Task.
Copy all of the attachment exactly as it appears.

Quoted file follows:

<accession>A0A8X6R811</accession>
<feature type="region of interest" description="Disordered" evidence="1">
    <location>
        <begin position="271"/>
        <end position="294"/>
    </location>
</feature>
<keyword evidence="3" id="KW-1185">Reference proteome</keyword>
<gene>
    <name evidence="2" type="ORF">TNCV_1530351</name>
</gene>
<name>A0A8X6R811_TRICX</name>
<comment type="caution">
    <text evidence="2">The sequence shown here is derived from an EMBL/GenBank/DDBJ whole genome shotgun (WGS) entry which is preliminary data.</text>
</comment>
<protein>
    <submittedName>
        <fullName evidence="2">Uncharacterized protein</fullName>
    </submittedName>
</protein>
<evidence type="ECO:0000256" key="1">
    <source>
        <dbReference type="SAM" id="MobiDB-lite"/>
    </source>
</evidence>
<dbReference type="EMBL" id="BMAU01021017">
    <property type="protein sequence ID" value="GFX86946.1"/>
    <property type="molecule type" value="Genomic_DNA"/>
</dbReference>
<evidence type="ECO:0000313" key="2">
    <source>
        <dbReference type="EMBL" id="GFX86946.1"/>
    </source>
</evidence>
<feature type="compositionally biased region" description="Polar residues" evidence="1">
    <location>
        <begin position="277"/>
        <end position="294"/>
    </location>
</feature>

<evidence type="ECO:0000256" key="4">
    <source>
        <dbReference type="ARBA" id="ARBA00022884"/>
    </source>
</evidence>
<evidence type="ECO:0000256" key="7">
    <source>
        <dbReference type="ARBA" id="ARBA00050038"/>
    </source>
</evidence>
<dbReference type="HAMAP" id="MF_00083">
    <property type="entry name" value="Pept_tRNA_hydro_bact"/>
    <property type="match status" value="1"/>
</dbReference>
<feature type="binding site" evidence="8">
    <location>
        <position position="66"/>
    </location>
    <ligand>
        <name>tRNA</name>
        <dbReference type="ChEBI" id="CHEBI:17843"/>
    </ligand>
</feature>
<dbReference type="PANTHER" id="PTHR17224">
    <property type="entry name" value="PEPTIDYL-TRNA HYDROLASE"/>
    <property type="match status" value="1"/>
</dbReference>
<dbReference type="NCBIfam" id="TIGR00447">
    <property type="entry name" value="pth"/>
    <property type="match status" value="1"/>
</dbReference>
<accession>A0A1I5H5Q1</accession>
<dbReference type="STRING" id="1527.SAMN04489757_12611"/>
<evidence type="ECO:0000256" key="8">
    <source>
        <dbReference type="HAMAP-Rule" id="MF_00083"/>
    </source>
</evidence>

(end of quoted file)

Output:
<accession>A0A8X6R811</accession>
<feature type="region of interest" description="Disordered" evidence="1">
    <location>
        <begin position="271"/>
        <end position="294"/>
    </location>
</feature>
<keyword evidence="3" id="KW-1185">Reference proteome</keyword>
<gene>
    <name evidence="2" type="ORF">TNCV_1530351</name>
</gene>
<name>A0A8X6R811_TRICX</name>
<comment type="caution">
    <text evidence="2">The sequence shown here is derived from an EMBL/GenBank/DDBJ whole genome shotgun (WGS) entry which is preliminary data.</text>
</comment>
<protein>
    <submittedName>
        <fullName evidence="2">Uncharacterized protein</fullName>
    </submittedName>
</protein>
<evidence type="ECO:0000256" key="1">
    <source>
        <dbReference type="SAM" id="MobiDB-lite"/>
    </source>
</evidence>
<dbReference type="EMBL" id="BMAU01021017">
    <property type="protein sequence ID" value="GFX86946.1"/>
    <property type="molecule type" value="Genomic_DNA"/>
</dbReference>
<evidence type="ECO:0000313" key="2">
    <source>
        <dbReference type="EMBL" id="GFX86946.1"/>
    </source>
</evidence>
<feature type="compositionally biased region" description="Polar residues" evidence="1">
    <location>
        <begin position="277"/>
        <end position="294"/>
    </location>
</feature>

<evidence type="ECO:0000256" key="4">
    <source>
        <dbReference type="ARBA" id="ARBA00022884"/>
    </source>
</evidence>
<evidence type="ECO:0000256" key="7">
    <source>
        <dbReference type="ARBA" id="ARBA00050038"/>
    </source>
</evidence>
<dbReference type="HAMAP" id="MF_00083">
    <property type="entry name" value="Pept_tRNA_hydro_bact"/>
    <property type="match status" value="1"/>
</dbReference>
<feature type="binding site" evidence="8">
    <location>
        <position position="66"/>
    </location>
    <ligand>
        <name>tRNA</name>
        <dbReference type="ChEBI" id="CHEBI:17843"/>
    </ligand>
</feature>
<dbReference type="PANTHER" id="PTHR17224">
    <property type="entry name" value="PEPTIDYL-TRNA HYDROLASE"/>
    <property type="match status" value="1"/>
</dbReference>
<dbReference type="NCBIfam" id="TIGR00447">
    <property type="entry name" value="pth"/>
    <property type="match status" value="1"/>
</dbReference>
<accession>A0A1I5H5Q1</accession>
<dbReference type="STRING" id="1527.SAMN04489757_12611"/>
<evidence type="ECO:0000256" key="8">
    <source>
        <dbReference type="HAMAP-Rule" id="MF_00083"/>
    </source>
</evidence>